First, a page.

Florida and the Apollo Program
Florida After Apollo
When Apollo 11 launched successfully on July 16, 1969, Floridians celebrated. When Neil Armstrong took that first step onto the surface of the Moon four days later, they cheered even louder. It was a remarkable achievement for the United States and in many ways for Florida as well. Still, amid all of the glory was a bit of anxiety. What would the space program look like now that Apollo’s mission had been accomplished? NASA was a big employer, as were the companies it contracted with, but would they stay that way? Even before Apollo 11 blasted off for the Moon, there were signs that things would indeed not stay the same.
NASA’s workforce peaked at 25,600 in September 1968 as the agency went into overdrive to achieve its goals by the end of the decade. As the moonshot approached, however, the need for some kinds of work began to decrease, which prompted a drawdown in the number of staff. By the time Apollo 11 launched in 1969, NASA had cut back to 23,600 workers, and soon after the launch it announced that another 5,000 jobs would be gone before the end of the year.
Still, NASA’s work was far from finished. Six more Apollo missions lifted off into space from Florida, five of which landed on the Moon for additional experiments and exploration. The one mission that did not land was Apollo 13, which launched on April 11, 1970. Two days into the mission, an oxygen tank in the service module portion of the spacecraft exploded, prompting lead flight director Gene Kranz to abort the mission. Even in the midst of a tense and dangerous situation, Apollo 13 still managed to set a record. Because NASA opted to bring the astronauts home on a trajectory circling the Moon and taking advantage of its gravitational pull to swing the craft back to Earth, the ship ended up passing over the far side of the Moon at an altitude of 137 nautical miles above the lunar surface. That was and still remains the farthest any human has ever traveled from Earth.
Apollo 17, a 12-day mission that launched on December 7, 1972, was the final flight of the program. By that time, NASA was concentrating on new goals—particularly the Skylab space station. The idea for such a station had stuck around since the days when Wernher von Braun had suggested one as a halfway-point for missions to the Moon. When NASA opted to go with a different method, work on the space station idea went to the back burner. Skylab returned to the forefront when Apollo began wrapping up its work in the early 1970s. Cape workers were glad—this meant the manned space flight program and the jobs it sustained would continue for at least a few more years. Components of Skylab began arriving at the Cape in July 1972, and the station was launched into space aboard a Saturn V rocket on May 14, 1973. Three crews with a collective total of nine astronauts worked in Skylab over the next year, conducting scientific experiments and demonstrating that humans could live in space for extended periods of time.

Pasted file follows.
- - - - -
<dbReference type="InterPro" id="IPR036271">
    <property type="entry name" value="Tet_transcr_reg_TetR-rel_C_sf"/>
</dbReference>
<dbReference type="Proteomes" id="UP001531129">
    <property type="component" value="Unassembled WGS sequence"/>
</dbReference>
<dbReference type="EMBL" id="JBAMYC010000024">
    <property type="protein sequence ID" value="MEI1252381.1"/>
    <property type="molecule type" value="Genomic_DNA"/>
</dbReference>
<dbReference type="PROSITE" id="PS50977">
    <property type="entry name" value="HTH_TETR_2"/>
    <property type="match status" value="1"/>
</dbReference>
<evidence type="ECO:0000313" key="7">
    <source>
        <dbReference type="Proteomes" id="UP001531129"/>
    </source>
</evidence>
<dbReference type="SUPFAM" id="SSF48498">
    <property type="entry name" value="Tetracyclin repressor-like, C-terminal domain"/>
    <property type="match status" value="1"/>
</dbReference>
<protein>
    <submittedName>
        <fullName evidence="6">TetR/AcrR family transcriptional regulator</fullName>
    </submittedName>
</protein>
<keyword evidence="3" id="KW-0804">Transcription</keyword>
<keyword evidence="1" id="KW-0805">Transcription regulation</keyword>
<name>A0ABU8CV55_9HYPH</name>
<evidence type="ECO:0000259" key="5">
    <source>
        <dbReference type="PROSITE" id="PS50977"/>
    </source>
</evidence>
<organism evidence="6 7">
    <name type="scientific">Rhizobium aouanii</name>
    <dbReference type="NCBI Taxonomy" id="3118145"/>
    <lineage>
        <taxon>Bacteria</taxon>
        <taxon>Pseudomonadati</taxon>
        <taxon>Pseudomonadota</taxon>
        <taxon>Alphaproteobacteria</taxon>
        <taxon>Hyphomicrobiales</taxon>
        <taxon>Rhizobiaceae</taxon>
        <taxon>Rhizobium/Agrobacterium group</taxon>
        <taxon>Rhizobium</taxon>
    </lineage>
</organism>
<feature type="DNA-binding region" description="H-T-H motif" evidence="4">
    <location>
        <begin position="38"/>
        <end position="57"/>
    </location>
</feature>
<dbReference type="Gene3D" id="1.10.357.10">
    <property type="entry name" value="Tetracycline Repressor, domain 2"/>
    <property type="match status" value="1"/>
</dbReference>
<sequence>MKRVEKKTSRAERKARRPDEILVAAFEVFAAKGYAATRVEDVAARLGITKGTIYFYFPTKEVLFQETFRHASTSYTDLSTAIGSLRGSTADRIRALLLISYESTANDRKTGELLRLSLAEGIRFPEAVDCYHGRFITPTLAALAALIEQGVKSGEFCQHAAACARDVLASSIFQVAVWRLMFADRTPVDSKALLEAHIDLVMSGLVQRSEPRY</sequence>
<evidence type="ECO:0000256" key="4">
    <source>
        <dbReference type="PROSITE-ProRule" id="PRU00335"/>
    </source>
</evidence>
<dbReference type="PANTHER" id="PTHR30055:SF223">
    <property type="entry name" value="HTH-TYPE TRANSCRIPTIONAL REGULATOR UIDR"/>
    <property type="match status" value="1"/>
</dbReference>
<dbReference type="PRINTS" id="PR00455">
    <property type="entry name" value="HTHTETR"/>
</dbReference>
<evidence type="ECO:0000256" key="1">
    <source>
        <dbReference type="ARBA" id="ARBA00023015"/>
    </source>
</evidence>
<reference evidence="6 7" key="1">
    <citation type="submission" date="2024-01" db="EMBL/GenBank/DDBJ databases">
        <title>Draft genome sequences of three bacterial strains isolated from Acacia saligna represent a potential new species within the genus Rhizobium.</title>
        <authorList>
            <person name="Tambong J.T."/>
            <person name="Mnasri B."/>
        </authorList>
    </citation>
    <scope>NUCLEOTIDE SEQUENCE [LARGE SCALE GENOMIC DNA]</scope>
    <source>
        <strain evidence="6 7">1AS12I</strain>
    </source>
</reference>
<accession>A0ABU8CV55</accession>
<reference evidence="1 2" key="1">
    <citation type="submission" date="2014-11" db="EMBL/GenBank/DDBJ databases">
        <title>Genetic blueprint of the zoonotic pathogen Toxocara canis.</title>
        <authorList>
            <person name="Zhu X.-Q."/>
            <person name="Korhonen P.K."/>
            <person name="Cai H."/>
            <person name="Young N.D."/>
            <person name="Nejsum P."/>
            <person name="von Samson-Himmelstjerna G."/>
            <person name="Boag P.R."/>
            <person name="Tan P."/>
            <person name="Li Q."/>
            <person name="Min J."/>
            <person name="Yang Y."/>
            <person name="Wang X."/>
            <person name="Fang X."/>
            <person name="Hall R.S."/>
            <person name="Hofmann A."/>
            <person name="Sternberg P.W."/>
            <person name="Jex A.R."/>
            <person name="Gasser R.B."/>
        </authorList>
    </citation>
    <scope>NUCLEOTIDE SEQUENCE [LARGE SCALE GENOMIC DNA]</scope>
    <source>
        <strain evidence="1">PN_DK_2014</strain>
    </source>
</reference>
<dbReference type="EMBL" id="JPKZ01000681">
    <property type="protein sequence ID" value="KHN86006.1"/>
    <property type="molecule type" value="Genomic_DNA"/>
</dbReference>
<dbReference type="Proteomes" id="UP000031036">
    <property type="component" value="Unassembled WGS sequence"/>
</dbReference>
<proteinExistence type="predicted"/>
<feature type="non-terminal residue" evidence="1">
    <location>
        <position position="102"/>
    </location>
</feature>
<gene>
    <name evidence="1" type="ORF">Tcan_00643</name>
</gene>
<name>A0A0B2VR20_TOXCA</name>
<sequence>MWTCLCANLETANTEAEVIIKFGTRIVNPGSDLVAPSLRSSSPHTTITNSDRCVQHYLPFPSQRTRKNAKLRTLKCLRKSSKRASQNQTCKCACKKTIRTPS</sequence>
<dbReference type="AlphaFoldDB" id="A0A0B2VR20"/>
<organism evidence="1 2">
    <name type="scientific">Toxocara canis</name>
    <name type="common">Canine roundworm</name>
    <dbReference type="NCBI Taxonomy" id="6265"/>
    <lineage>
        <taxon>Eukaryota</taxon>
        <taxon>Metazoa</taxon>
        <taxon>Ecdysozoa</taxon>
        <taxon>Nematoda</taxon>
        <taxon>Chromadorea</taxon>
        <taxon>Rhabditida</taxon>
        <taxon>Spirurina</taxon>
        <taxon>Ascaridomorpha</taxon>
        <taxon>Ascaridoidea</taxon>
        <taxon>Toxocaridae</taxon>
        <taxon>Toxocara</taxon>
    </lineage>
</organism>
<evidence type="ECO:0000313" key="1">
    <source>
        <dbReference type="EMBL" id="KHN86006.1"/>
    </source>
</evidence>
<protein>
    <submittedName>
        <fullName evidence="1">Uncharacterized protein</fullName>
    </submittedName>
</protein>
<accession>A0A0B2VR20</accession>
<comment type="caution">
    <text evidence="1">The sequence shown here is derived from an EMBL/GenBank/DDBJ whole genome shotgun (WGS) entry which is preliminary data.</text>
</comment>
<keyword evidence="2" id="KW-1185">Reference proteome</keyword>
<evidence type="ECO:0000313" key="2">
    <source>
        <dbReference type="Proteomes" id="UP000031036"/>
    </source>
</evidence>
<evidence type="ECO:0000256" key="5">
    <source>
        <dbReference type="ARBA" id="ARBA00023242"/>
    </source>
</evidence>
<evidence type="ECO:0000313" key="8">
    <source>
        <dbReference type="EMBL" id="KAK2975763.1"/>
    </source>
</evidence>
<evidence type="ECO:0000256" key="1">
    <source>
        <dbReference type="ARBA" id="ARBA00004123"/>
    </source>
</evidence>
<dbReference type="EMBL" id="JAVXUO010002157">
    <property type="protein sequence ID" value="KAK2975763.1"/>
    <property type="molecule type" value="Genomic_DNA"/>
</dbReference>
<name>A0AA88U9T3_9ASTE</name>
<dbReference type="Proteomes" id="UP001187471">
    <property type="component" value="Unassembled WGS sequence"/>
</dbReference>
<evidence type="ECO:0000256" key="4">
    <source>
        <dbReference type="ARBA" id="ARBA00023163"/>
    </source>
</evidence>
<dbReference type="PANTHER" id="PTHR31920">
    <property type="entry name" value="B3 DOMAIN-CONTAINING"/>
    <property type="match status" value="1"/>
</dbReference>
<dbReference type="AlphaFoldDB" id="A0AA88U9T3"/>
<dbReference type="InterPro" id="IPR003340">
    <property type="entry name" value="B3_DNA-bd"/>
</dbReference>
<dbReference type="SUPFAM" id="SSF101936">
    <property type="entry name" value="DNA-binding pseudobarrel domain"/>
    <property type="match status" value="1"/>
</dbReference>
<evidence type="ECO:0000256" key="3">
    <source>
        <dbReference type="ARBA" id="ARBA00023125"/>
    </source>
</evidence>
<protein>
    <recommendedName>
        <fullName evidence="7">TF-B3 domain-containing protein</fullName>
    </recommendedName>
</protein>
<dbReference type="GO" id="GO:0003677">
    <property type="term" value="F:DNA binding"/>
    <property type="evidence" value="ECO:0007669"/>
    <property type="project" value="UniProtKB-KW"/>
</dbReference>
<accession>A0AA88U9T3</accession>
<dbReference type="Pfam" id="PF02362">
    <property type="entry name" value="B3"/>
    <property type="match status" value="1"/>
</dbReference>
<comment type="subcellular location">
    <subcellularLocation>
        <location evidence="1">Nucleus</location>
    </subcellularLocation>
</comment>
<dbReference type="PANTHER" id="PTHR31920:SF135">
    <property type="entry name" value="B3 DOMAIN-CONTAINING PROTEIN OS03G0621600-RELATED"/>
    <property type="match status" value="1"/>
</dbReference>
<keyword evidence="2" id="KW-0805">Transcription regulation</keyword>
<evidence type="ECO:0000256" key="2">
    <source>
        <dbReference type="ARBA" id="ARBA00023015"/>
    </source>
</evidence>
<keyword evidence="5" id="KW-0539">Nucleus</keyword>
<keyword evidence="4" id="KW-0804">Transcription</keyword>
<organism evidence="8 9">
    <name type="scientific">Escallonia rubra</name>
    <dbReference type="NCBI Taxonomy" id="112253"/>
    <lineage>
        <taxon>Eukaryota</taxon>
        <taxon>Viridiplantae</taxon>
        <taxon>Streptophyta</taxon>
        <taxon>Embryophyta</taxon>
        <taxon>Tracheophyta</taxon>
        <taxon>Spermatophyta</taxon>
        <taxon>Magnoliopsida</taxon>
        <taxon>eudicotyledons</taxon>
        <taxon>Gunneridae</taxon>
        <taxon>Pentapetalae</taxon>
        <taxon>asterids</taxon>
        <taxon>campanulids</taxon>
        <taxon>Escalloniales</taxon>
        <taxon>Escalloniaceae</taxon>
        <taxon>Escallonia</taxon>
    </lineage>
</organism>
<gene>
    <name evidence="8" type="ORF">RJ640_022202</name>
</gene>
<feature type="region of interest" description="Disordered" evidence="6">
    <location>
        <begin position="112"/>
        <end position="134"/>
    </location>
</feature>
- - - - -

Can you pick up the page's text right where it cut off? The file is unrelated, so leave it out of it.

Since Skylab, Kennedy Space Center has been the launch site for numerous other space missions, including 135 space shuttle flights. The space shuttle, unlike its predecessor spacecraft, was reusable and designed to land on a runway like a jet. Most missions returned to Kennedy Space Center at Cape Canaveral upon reentry, although 54 of the landings were at Edwards Air Force Base in California, and one landed at White Sands, New Mexico.
Florida continues to play a critical role in space exploration and space-related industries. In May 2006, the Florida Legislature passed the Space Florida Act, which consolidated three existing state agencies geared toward attracting space-related jobs and capital projects to the Sunshine State. The new combined Space Florida organization manages a wide variety of properties in and around Cape Canaveral. As of 2017, space-related industries employed more than 130,000 Floridians in more than 17,000 companies. Payroll and other investments from this tremendous economic activity accounted for $19 billion in revenue.